Display Settings:

Format

Send to:

Choose Destination
See comment in PubMed Commons below
Psychol Med. 2008 Feb;38(2):289-300. Epub 2007 Oct 9.

Measuring depression: comparison and integration of three scales in the GENDEP study.

Author information

  • 1Medical Research Council, Social, Genetic and Developmental Psychiatry Research Centre, Institute of Psychiatry, King's College London, UK. r.uher@iop.kcl.ac.uk

Abstract

BACKGROUND:

A number of scales are used to estimate the severity of depression. However, differences between self-report and clinician rating, multi-dimensionality and different weighting of individual symptoms in summed scores may affect the validity of measurement. In this study we examined and integrated the psychometric properties of three commonly used rating scales.

METHOD:

The 17-item Hamilton Depression Rating Scale (HAMD-17), the Montgomery-Asberg Depression Rating Scale (MADRS) and the Beck Depression Inventory (BDI) were administered to 660 adult patients with unipolar depression in a multi-centre pharmacogenetic study. Item response theory (IRT) and factor analysis were used to evaluate their psychometric properties and estimate true depression severity, as well as to group items and derive factor scores.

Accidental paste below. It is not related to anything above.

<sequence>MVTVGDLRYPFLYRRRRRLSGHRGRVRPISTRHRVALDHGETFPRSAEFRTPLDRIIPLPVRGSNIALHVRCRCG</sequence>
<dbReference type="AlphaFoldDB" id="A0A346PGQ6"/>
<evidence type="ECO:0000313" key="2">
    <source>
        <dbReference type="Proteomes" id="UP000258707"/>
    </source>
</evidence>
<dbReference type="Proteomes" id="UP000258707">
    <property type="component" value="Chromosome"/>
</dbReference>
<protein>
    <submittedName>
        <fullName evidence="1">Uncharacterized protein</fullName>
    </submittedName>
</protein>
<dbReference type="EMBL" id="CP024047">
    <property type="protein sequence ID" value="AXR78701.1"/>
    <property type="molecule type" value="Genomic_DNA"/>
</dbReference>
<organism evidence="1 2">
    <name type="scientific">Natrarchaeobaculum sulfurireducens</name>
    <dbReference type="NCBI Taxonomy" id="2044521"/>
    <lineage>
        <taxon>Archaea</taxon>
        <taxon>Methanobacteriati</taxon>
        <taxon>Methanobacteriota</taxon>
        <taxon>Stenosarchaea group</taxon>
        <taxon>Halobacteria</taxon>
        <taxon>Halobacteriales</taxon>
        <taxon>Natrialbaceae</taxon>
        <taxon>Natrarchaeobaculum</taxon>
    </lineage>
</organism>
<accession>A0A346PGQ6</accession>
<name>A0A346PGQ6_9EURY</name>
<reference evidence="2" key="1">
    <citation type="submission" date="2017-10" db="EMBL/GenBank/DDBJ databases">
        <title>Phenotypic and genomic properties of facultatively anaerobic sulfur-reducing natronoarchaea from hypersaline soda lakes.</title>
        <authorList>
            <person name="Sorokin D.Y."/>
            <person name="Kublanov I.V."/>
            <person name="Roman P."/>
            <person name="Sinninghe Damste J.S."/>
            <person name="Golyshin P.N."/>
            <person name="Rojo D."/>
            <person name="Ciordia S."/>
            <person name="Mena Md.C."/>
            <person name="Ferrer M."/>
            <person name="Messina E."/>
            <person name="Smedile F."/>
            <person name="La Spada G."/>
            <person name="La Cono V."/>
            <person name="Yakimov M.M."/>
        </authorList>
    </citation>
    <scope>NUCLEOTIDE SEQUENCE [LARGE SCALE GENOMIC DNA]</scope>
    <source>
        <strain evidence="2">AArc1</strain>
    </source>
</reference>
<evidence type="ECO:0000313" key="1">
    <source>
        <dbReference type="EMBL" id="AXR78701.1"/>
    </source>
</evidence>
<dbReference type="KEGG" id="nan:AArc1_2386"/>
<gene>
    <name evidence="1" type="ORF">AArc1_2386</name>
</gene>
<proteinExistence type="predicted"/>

RESULTS:

The MADRS and the BDI provide internally consistent but mutually distinct estimates of depression severity. The HAMD-17 is not internally consistent and contains several items less suitable for out-patients. Factor analyses indicated a dominant depression factor. A model comprising three dimensions, namely 'observed mood and anxiety', 'cognitive' and 'neurovegetative', provided a more detailed description of depression severity.

CONCLUSIONS:

The MADRS and the BDI can be recommended as complementary measures of depression severity. The three factor scores are proposed for external validation.

PMID:
17922940
[PubMed - indexed for MEDLINE]
PubMed Commons home

PubMed Commons

0 comments
How to join PubMed Commons

    Supplemental Content

    Full text links

    Icon for Cambridge University Press
    Loading ...
    Write to the Help Desk